The CamKKβ Inhibitor STO609 Causes Artefacts in Calcium Imaging and Selectively Inhibits BKCa in Mouse Carotid Body Type I Cells

  • Jennifer G. Jurcsisn
  • Richard L. Pye
  • Jon Ali
  • Barbara L. Barr
  • Christopher N. WyattEmail author
Part of the Advances in Experimental Medicine and Biology book series (AEMB, volume 860)


It has previously been reported that AMP-activated protein kinase (AMPK) may be critical for hypoxic chemotransduction in carotid body type I cells. This study sought to determine the importance of the regulatory upstream kinase of AMPK, CamKKβ, in the acute response to hypoxia in isolated mouse type I cells.

Initial data indicated several previously unreported artefacts associated with using the CamKKβ inhibitor STO609 and Ca2+ imaging techniques. Most importantly Fura-2 and X-Rhod1 imaging revealed that STO609 quenched emission fluorescence even in the absence of intracellular Ca2+ ([Ca2+]i). Furthermore, STO609 (100 μM) rapidly inhibited outward macroscopic currents and this inhibition was abolished in the presence of the selective BKCa inhibitor paxilline.

Taken together these data suggest that ST0609 should be used with caution during Ca2+ imaging studies as it can directly interact with Ca2+ binding dyes. The rapid inhibitory effect of STO609 on BKCa was unexpected as the majority of studies using this compound required an incubation of approximately 10 min to inhibit the kinase. Furthermore, as AMPK activation inhibits BKCa,inhibiting AMPK’s upstream kinases would, if anything, be predicted to have the opposite effect on BKCa. Future work will determine if the inhibition of BKCa is via CamKKβ or via an off target action of STO609 on the channel itself.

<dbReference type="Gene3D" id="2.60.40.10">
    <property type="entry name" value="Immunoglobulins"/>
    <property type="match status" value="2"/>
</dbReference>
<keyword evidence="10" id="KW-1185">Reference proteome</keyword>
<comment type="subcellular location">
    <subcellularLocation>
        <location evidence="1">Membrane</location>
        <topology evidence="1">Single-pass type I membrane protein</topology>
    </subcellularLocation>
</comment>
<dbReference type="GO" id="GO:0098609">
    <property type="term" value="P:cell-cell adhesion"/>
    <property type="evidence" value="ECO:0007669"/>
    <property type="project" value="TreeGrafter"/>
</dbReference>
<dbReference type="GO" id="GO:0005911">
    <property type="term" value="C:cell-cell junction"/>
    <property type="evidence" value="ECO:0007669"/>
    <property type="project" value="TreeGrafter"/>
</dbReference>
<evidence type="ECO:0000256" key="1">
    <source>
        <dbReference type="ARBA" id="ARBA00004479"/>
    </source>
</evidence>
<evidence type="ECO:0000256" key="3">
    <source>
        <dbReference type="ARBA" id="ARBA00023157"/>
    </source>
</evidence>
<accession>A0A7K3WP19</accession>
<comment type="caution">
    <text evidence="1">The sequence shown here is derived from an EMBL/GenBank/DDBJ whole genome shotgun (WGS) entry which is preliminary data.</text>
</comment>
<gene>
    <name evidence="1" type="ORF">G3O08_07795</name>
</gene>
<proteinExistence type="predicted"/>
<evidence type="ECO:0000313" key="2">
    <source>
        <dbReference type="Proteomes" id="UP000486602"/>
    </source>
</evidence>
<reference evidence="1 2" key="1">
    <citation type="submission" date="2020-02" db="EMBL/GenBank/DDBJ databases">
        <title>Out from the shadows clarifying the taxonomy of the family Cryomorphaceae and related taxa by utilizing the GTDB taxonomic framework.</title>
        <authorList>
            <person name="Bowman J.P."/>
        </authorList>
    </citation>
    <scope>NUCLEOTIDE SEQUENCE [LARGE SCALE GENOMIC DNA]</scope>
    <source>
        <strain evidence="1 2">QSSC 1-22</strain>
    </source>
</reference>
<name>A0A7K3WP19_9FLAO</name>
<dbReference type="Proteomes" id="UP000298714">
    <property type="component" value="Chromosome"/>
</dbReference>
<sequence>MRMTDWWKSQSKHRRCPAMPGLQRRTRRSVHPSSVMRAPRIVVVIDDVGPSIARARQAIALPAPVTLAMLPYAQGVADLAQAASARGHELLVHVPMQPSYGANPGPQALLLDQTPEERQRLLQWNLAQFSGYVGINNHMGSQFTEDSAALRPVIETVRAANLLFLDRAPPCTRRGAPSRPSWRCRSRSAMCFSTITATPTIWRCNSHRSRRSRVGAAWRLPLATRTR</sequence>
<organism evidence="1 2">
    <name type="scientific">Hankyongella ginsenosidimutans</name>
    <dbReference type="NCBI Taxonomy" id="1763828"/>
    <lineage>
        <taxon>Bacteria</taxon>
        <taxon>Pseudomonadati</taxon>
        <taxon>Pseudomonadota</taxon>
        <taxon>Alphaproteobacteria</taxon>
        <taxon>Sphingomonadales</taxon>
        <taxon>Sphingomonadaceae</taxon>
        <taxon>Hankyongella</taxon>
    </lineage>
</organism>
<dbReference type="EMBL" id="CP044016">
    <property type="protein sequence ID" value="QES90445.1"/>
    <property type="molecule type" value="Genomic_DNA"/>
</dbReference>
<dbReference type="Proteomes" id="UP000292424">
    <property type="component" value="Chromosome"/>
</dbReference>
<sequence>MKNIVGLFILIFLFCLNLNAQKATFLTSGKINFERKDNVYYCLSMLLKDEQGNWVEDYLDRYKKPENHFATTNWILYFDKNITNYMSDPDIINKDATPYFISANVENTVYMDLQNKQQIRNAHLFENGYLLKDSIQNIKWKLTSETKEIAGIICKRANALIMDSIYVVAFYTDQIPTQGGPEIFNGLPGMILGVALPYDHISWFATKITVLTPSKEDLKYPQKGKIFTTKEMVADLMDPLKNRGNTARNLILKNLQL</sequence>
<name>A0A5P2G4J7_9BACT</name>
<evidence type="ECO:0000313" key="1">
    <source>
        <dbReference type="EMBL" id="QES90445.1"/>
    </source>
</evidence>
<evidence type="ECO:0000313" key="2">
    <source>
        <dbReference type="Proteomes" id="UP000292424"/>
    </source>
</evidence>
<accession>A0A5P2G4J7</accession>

Carotid body Type I cells CamKKβ STO609 



This work was supported by NIH-1RO1HL091836


  1. Burlon DC, Jordan HL, Wyatt CN (2009) Presynaptic regulation of isolated neonatal rat carotid body type I cells by histamine. Respir Physiol Neurobiol 168(3):218–223PubMedCrossRefGoogle Scholar
  2. Carling D, Sanders MJ, Woods A (2008) The regulation of AMP-activated protein kinase by upstream kinases. Int J Obes (Lond) 32(4):55–59CrossRefGoogle Scholar
  3. Fogarty S, Hawley SA, Green KA, Saner N, Mustard KJ, Hardie DG (2010) Calmodulin-dependent protein kinase kinase-beta activates AMPK without forming a stable complex: synergistic effects of Ca2+ and AMP. Biochem J 426(1):109–118PubMedCrossRefPubMedCentralGoogle Scholar
  4. Hardie DG (2008) AMPK: a key regulator of energy balance in the single cell and the whole organism. Int J Obes (Lond) 32:S7–S12CrossRefGoogle Scholar
  5. Hawley SA, Boudeau J, Reid JL, Mustard KJ, Udd L, Ma¨kela¨ TP et al (2003) Complexes between the LKB1 tumor suppressor, STRAD alpha/beta and MO25 alpha/beta are upstream kinases in the AMP-activated protein kinase cascade. J Biol 2:28PubMedCrossRefPubMedCentralGoogle Scholar
  6. Hawley SA, Pan DA, Mustard KJ, Ross L, Bain J, Edelman AM et al (2005) Calmodulin-dependent protein kinase kinase-beta is an alternative upstream kinase for AMP-activated protein kinase. Cell Metab 2:9–19PubMedCrossRefGoogle Scholar